Today, July 2nd, is World UFO Day, an event that’s been celebrated since 2001. But for those who believe, today is the 65th anniversary of an even bigger, spacier event: the Roswell crash of July 2, 1947.
From aliens to predators to species, genre movies have a lot to owe to intergalactic inspiration. Since these things tend to go very badly and Sigourney Weaver’s getting old and Bill Pullman still hasn’t run for president, we should probably be thankful we’ve yet to have confirmed first contact. And if you’re still looking for discs in the sky, hope that things don’t pop off like they do in some of our favorite alien attack movies, listed below.
Written by Kevin Williams, directed by Robert Rodriguez, this movie epitomizes the best of 90s teen horror for me — ranking next to, and at times above Scream, depending on my mood. Endlessly quotable (”I believe a person shouldn’t run unless they’re being chased” “Casey, when did you become Sigourney Weaver?!”), this movie still holds up as fun to this day. Strangely, critics were merciless on it at the time, slamming it as a Sci-Fi ripoff, which is more an indication of how “over it” people were of the K. Williams teen movies, than alien movies, I think. Stooooookley.
Based off the book by Travis Walton about his own, alleged alien abduction, Fire in the Sky is one of the movies that I routinely hear people who were kids in the early 90s — and caught the film on HBO — cite as a source of nightmares and panic attacks. In a lot of ways, this is one of the least “sensational” films on the list. There isn’t a ton of action, and the film centers more on the complete emotional wreckage of Walton after he resurfaces. But the scenes that are shown of his recollections of alien experimentation are completely terrifying and genuinely scary in that way few films are.
Yup, another Disney movie masquerading as a family film, but at its heart is about a really disturbing concept. Proving early July has always been an alien hotspot, the movie is about a boy named David who disappears on the 4th of July and is returned to Earth after what seems like moments, but is actually years later — to find out the entire world is different and his family pronounced him dead. Sure, it might seem fun on paper to fly around in a space ship with your alien friend as voiced by Pee Wee Herman, but when it ends with you in a military compound being studied for research… Dammit, Disney! I was too young for this movie!
War of the Worlds (2005)
Spielberg’s third foray into alien movies (E.T., Close Encounters of the 3rd Kind), may still be filled with flawed Daddy figures and heroic redemption, but it is easily his darkest. I love this movie. The FX are great, and scarier than the aliens themselves are the way Spielberg depicts the total panic and helplessness of humans as they try to run away. What I’ll only describe as “the ferry scene,” made me feel truly trapped. How would I escape if aliens descended on Chicago? What’s the best recourse? Holing up like Tim Robbins? This movie makes you think of those very important questions and ultimately realize: you’ll most likely end up in a traffic jam with other people trying to flee as aliens pick you off one by one and eat you all.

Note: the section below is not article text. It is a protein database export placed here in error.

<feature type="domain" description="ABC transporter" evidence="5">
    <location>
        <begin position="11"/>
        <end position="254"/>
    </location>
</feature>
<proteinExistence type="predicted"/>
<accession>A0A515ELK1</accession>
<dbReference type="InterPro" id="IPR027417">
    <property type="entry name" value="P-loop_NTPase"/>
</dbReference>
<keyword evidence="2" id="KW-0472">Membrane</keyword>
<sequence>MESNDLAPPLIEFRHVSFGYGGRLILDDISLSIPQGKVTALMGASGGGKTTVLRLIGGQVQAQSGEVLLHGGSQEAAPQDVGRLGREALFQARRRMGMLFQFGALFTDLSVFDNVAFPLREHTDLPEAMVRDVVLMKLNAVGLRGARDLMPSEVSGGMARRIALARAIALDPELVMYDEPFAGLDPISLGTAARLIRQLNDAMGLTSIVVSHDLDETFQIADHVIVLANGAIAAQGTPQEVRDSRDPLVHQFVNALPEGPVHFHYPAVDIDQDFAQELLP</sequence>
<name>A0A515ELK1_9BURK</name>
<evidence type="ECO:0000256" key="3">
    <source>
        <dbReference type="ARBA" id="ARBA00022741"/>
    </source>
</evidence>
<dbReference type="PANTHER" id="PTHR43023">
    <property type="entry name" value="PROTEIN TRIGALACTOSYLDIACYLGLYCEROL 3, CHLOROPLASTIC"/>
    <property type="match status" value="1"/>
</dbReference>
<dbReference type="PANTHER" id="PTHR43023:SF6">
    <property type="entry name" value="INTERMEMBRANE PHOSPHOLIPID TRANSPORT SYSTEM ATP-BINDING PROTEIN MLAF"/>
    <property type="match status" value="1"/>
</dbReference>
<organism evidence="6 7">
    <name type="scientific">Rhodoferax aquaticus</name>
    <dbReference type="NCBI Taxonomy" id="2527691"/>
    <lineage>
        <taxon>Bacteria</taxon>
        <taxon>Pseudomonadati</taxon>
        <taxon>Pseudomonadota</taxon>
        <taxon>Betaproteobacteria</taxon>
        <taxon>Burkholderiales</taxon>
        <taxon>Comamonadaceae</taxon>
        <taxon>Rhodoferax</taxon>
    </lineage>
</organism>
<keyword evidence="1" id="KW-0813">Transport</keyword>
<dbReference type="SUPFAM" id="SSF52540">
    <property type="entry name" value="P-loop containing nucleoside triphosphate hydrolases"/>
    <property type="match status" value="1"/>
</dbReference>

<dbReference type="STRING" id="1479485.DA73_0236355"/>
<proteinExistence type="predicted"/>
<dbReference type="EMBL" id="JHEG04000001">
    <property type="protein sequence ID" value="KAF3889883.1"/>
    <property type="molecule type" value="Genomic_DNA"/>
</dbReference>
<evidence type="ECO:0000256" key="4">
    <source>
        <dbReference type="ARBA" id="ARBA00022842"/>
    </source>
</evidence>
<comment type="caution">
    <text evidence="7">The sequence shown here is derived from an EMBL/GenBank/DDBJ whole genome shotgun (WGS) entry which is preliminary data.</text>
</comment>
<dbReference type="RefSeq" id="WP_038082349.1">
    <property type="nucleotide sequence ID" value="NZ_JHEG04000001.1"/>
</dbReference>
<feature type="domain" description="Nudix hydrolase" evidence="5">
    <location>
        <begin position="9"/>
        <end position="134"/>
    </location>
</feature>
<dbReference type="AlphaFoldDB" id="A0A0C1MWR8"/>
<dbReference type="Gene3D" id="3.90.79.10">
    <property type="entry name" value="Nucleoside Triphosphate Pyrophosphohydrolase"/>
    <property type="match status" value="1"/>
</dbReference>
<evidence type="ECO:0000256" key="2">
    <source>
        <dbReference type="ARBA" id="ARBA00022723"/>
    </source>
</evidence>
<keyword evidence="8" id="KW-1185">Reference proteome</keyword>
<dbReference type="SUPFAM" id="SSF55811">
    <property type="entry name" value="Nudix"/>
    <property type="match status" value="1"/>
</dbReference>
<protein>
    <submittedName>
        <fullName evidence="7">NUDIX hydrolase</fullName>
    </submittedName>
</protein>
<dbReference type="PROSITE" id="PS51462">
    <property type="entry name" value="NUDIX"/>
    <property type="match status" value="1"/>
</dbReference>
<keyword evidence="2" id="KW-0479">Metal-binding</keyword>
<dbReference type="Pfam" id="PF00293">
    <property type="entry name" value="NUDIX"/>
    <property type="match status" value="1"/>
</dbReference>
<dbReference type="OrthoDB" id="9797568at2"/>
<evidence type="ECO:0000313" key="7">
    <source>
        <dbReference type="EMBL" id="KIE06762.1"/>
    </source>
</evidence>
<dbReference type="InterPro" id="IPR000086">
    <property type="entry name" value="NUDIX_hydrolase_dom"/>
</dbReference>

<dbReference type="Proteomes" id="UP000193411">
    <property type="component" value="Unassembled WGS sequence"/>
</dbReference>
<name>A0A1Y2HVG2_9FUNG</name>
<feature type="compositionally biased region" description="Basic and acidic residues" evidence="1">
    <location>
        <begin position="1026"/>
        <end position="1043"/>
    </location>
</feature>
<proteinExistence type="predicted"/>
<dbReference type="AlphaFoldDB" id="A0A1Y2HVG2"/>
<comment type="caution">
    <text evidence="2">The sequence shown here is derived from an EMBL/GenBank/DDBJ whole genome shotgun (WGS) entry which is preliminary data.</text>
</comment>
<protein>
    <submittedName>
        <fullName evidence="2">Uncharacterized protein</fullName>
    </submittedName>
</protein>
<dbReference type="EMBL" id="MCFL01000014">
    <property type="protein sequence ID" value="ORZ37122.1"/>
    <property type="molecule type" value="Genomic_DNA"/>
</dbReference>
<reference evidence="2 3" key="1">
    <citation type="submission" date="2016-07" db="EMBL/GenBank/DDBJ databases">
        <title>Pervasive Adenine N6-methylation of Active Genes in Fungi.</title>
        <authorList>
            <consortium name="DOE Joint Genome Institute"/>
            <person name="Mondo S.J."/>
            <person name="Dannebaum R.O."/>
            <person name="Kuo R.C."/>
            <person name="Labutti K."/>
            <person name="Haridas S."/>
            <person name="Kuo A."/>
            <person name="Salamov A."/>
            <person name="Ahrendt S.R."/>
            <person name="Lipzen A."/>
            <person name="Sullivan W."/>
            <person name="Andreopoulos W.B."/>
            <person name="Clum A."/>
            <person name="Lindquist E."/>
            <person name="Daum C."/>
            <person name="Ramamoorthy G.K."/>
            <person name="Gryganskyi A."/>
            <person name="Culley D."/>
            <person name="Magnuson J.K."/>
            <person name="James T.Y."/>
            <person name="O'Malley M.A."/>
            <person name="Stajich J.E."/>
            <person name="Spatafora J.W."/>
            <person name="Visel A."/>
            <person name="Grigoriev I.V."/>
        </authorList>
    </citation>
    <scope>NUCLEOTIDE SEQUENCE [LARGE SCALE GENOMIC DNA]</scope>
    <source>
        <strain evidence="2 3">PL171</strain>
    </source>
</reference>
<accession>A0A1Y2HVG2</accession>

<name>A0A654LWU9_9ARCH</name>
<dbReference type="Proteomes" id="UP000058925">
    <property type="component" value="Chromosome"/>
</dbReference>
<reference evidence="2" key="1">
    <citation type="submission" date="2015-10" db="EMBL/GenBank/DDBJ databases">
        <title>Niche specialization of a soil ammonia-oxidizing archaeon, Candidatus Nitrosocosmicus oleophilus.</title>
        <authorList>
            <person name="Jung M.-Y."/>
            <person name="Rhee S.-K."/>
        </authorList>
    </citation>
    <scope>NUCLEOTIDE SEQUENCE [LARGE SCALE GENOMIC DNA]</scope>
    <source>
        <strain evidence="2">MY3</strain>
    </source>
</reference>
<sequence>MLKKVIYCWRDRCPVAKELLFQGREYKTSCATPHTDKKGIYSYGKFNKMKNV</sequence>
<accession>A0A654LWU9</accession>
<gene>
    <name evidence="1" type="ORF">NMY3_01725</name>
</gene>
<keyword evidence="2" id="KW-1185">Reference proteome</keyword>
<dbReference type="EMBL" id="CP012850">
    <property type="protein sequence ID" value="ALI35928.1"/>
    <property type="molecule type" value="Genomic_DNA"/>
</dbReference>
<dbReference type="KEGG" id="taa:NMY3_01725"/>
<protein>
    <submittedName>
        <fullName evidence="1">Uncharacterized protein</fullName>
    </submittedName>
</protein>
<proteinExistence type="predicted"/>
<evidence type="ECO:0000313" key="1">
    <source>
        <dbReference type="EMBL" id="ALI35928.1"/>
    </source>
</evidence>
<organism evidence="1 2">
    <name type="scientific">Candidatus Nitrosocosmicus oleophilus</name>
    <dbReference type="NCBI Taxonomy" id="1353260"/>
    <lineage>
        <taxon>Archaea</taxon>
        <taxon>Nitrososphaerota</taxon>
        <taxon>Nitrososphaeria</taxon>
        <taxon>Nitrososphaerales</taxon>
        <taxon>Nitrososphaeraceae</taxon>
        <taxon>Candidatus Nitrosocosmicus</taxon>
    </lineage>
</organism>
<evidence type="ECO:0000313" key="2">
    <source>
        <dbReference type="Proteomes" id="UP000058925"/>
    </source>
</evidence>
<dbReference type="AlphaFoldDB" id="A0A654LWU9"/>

The original ‘56 version is great as well, but if there’s anything proven by my love of War of the Worlds ‘05, I’ll always applaud a standout remake. The Body Snatchers story is the anti-Communism source material that critics hemmed and hawed at The Faculty for riffing on, and the ‘78 remake has a solid cast in Donald Sutherland and an iconic ending that’s been parodied in both South Park and Community among others. I like it because it has the “downer” ending. A good downer ending happens so rarely.
Mars Attacks! came out at the end of ‘96. You know, the same year that other movie with President Pullman and Will Smith came out that was so hyped it was actually released early, on Tuesday, July 2. So you could be watching the movie in the theater at the same time the movie itself was supposed to be taking place. Independence Day made over 100 million its first week. Mars Attacks! made not even 10 mil. People hated this movie. They were all jacked up on Independence Day as being the Ultimate Alien Movie, that people couldn’t step aside to appreciate this for what it was. A fucking silly alien movie! Death by country music. Cameos. Exploding martian brains. Sarah Jessica Parker-dog monster. Mars Attacks! was also pretty much the last movie Tim Burton made before entering into his unholy coven with Johnny Depp, so for that, I will always hold it near and dear.
Attack the Block (2011)
I join everyone that holds this movie in the highest of esteem. A fresh take on the way the aliens look (fuzzy! not slimy, reptilian, or CGIed to death), who fights them, and the moral attitude around our heroes. Here’s a taste.